Here is a recap post of the extremely powerful Category 5 Tropical Cyclone #Harold over Vanuatu. The system has peaked at 165 mph (145 knots) and 912 mbar at 12 UTC today, Apr 6th. One-third of Vanuatu population has been affected, severe wind damage and flooding has been reported. Harold’s behavior now indicates that the inner eyewall is collapsing due to the system’s interaction with the islands to its west. While it remains in extremely favorable very hot sea waters, Harold may organize an eyewall again before it heads towards the Fiji archipelago and Tonga.


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NEW UPDATE: Tropical Cyclone #HAROLD remains a powerful Category 4 system – it will blast the main #Fiji’s island Viti Levu with destructive winds and flooding today

Tropical Cyclone #HAROLD remains a powerful Category 4 system – it will blast the main #Fiji’s island Viti Levu with destructive winds and flooding today



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The latest satellite imagery is indicating Harold is losing its strength, the eyewall is collapsing which is perfectly visible as it has a trochoidal wobbling. The CDO (Central Dense Overcast) is getting warmer, indicating the system is undergoing a land-induced EWRC (Harold’s main inflow region is feeding from the west, passing through the islands and across the cold wake of the cyclone):

 

 

 

 

 

 

Stunning view at the first and the final light today – a spectacular stadium effect is seen on the western eyewall while Harold was just about to make landfall on Espiritu Santo island (upper image). And a very similar effect on the final light as well – we can also see the hub cloud in the eye.

Harold has peaked around 12 UTC today, Apr 6th. As it can be seen on the Advanced Dvorak Technique (ADT) analysis, the raw T numbers are going down due to the EWRC and likely eyewall collapsing.

12-hour intervals of Harold’s intensity:

  • 145 knots – Apr 6th, 12 UTC
  • 115 knots – Apr 6th, 00 UTC
  • 120 knots – Apr 5th, 12 UTC
  • 105 knots – Apr 5th, 00 UTC
  • 115 knots – Apr 4th, 12 UTC
  • 90 knots – Apr 4th, 00 UTC
  • 50 knots – Apr 3rd, 12 UTC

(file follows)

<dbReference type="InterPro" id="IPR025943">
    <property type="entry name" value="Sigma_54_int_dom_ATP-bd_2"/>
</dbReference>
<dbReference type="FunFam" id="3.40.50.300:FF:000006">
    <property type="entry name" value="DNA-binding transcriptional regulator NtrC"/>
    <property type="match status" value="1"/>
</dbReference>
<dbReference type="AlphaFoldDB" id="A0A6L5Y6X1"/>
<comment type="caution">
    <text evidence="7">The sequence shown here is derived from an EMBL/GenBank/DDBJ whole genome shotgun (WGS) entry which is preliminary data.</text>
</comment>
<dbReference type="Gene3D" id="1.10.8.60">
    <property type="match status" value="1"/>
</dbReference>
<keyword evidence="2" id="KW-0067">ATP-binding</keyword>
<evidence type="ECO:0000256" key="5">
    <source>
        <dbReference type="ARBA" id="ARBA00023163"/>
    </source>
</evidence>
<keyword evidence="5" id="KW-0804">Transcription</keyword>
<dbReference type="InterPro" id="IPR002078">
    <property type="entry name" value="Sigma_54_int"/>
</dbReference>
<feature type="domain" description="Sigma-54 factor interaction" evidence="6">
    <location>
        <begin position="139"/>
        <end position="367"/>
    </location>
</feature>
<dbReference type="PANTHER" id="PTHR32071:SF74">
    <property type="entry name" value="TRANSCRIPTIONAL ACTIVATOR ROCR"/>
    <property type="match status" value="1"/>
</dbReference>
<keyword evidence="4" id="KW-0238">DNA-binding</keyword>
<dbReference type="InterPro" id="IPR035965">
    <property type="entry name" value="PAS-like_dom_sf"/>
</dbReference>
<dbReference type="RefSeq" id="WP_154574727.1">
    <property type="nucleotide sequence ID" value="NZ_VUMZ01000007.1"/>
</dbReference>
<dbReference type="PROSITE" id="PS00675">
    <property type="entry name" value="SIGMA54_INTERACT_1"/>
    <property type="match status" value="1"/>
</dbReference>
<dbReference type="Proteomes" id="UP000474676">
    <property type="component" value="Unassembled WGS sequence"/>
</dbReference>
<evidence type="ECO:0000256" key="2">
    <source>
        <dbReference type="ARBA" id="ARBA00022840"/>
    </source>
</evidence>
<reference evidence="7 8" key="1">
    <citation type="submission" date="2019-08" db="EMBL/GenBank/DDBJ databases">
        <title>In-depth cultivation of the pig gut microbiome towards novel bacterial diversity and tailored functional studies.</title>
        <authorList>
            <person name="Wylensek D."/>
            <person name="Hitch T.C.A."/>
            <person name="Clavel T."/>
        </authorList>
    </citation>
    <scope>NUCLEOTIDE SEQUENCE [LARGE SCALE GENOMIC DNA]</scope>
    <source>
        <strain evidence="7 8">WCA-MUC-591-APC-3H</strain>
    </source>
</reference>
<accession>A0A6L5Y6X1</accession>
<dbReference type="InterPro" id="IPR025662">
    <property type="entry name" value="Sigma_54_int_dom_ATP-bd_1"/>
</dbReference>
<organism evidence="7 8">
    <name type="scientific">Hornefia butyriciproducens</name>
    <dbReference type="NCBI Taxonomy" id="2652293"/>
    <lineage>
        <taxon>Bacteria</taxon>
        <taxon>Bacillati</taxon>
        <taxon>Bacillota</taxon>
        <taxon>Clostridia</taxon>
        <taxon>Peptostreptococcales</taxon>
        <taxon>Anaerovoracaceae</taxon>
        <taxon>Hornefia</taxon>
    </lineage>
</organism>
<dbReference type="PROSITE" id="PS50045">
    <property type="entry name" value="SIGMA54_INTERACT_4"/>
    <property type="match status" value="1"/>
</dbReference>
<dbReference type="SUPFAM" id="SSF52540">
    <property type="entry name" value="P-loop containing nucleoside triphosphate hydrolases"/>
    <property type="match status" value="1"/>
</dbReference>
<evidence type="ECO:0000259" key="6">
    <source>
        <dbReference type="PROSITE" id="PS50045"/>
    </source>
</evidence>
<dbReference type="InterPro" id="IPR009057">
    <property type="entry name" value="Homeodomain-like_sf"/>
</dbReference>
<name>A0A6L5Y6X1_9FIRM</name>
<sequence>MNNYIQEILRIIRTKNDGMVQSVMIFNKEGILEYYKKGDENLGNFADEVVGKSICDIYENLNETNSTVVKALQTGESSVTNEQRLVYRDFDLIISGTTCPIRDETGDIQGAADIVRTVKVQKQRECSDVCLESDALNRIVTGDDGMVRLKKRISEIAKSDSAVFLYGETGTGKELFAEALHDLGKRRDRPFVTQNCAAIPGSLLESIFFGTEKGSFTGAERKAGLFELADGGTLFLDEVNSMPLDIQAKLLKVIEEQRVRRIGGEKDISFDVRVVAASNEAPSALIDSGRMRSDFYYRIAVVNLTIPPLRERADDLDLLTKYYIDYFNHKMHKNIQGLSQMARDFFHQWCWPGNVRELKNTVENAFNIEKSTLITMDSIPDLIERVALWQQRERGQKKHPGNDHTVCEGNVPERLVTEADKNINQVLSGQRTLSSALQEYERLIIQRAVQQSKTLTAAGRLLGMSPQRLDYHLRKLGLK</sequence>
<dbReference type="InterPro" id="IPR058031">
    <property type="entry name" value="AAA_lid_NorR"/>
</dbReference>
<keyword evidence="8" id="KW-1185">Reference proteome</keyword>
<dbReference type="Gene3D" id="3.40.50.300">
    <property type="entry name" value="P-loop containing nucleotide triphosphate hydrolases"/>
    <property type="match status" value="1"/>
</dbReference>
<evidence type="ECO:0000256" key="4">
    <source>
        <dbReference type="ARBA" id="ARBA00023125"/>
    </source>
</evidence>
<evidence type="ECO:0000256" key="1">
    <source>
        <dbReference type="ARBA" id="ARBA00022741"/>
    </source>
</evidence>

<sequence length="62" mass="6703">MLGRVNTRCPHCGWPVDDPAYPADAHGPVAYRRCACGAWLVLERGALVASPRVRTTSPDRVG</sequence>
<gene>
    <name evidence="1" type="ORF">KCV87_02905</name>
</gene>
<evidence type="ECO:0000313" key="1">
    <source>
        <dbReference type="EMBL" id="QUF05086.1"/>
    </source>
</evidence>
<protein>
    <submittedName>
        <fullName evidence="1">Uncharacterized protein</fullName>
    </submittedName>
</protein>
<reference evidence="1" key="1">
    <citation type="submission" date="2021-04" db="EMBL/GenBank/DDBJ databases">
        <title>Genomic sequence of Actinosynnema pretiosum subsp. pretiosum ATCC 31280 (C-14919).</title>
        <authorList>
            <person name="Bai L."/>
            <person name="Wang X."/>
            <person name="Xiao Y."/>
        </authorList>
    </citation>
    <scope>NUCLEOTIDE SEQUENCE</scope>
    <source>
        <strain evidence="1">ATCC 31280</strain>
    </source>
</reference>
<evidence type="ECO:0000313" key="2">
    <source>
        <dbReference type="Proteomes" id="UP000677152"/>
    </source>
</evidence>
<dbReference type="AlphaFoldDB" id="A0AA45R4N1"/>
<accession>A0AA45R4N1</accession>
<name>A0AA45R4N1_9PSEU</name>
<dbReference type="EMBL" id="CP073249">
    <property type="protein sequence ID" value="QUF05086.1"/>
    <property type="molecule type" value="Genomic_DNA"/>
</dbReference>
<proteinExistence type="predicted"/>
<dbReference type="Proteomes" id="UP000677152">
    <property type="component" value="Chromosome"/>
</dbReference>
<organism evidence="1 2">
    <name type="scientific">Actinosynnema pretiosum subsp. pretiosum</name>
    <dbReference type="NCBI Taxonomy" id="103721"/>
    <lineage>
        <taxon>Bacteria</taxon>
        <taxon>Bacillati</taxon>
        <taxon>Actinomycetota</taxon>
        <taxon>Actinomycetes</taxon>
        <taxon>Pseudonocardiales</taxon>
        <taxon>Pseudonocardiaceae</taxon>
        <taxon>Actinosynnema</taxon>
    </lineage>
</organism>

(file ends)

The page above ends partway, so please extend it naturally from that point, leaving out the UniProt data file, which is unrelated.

Vanuatu has a population of around 300.000 people, one-third of those have been affected by Harold. The relatively slow-moving system made a significant and locally destructive wind and flooding damage. Here are some reports of wind destruction – collapsed buildings from the main street of Luganville on Espiritu Santo island. The second image indicates rough seas pushing the ship ashore:

 

 

 

 

 

 

Harold’s future track remains on previous thinking and should be moving southeast while gradually weakening, but will remain a very powerful tropical system. It is likely it will remain a Category 4 while passing near southern Fiji archipelago on Wednesday and Tonga 23-48 hours later. The deep-layer shear will remain very low for two more days, while the system remains in a still very favorable ocean heat (see the attached OHC map). This should support further deep convective activity and Harold’s severe intensity, nevertheless.

There have only been four (4) tropical cyclones of Category 4 near northern Vanuatu over the last 30 years, Cyclone Pam (2015) being the last one before Harold. Pam had the maximum 1-minute sustained winds of 175 mph (152 knots) and central pressure 896 mbar. So this makes Cyclone Harold the 2nd strongest tropical cyclones on record over Vanuatu – maximum 1-minute sustained winds of 165 mph (145 knots) and central pressure 912 mbar.

 


 

Stay tuned for further updates before Harold approaches the Fiji archipelago.

See the previous updates & discussions:

 

Extremely powerful Category 5 #HAROLD continues intensifying while crossing the #Vanuatu islands, supporting destructive 150-170 mph winds


 

 

A *monster* Category 5 Tropical Cyclone #HAROLD will graze #Vanuatu islands over the next 24 hours – destructive 120-130 knots winds and flooding expected


 

 

Pinhole eye develops with the Tropical Cyclone #HAROLD – heading for a potentially devastating Category 4 landfall on #Vanuatu on Tuesday



 

The explosive development of Tropical Cyclone #HAROLD (former Invest 90P) in the Salomon Sea – heading towards the severe impact on Vanuatu early next week